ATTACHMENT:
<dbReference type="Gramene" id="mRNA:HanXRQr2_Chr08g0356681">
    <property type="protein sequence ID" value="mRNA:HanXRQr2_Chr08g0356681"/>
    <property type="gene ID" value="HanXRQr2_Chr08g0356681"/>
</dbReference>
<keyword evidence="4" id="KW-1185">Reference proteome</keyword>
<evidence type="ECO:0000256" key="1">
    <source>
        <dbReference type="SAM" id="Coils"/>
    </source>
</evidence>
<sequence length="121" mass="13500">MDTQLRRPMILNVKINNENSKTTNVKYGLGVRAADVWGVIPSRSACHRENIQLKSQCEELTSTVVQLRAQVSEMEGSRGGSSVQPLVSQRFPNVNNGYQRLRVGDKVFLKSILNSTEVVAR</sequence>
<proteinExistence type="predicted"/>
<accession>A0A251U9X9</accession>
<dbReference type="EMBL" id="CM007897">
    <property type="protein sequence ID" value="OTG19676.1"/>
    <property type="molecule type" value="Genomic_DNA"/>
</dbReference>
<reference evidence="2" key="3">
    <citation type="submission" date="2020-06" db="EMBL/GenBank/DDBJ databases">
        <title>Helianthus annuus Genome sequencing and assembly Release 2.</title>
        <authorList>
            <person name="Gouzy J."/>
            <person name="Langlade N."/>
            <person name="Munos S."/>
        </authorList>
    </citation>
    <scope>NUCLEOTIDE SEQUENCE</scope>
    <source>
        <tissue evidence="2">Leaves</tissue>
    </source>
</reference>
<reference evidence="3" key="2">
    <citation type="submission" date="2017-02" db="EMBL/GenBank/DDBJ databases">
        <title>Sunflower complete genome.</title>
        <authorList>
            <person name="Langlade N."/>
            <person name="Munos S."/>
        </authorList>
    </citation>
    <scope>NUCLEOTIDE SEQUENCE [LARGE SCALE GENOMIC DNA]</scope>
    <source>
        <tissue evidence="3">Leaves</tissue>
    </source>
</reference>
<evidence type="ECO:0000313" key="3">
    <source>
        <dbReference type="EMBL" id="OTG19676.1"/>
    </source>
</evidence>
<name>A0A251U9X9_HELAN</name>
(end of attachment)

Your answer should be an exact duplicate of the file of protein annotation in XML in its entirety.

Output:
<dbReference type="Gramene" id="mRNA:HanXRQr2_Chr08g0356681">
    <property type="protein sequence ID" value="mRNA:HanXRQr2_Chr08g0356681"/>
    <property type="gene ID" value="HanXRQr2_Chr08g0356681"/>
</dbReference>
<keyword evidence="4" id="KW-1185">Reference proteome</keyword>
<evidence type="ECO:0000256" key="1">
    <source>
        <dbReference type="SAM" id="Coils"/>
    </source>
</evidence>
<sequence length="121" mass="13500">MDTQLRRPMILNVKINNENSKTTNVKYGLGVRAADVWGVIPSRSACHRENIQLKSQCEELTSTVVQLRAQVSEMEGSRGGSSVQPLVSQRFPNVNNGYQRLRVGDKVFLKSILNSTEVVAR</sequence>
<proteinExistence type="predicted"/>
<accession>A0A251U9X9</accession>
<dbReference type="EMBL" id="CM007897">
    <property type="protein sequence ID" value="OTG19676.1"/>
    <property type="molecule type" value="Genomic_DNA"/>
</dbReference>
<reference evidence="2" key="3">
    <citation type="submission" date="2020-06" db="EMBL/GenBank/DDBJ databases">
        <title>Helianthus annuus Genome sequencing and assembly Release 2.</title>
        <authorList>
            <person name="Gouzy J."/>
            <person name="Langlade N."/>
            <person name="Munos S."/>
        </authorList>
    </citation>
    <scope>NUCLEOTIDE SEQUENCE</scope>
    <source>
        <tissue evidence="2">Leaves</tissue>
    </source>
</reference>
<reference evidence="3" key="2">
    <citation type="submission" date="2017-02" db="EMBL/GenBank/DDBJ databases">
        <title>Sunflower complete genome.</title>
        <authorList>
            <person name="Langlade N."/>
            <person name="Munos S."/>
        </authorList>
    </citation>
    <scope>NUCLEOTIDE SEQUENCE [LARGE SCALE GENOMIC DNA]</scope>
    <source>
        <tissue evidence="3">Leaves</tissue>
    </source>
</reference>
<evidence type="ECO:0000313" key="3">
    <source>
        <dbReference type="EMBL" id="OTG19676.1"/>
    </source>
</evidence>
<name>A0A251U9X9_HELAN</name>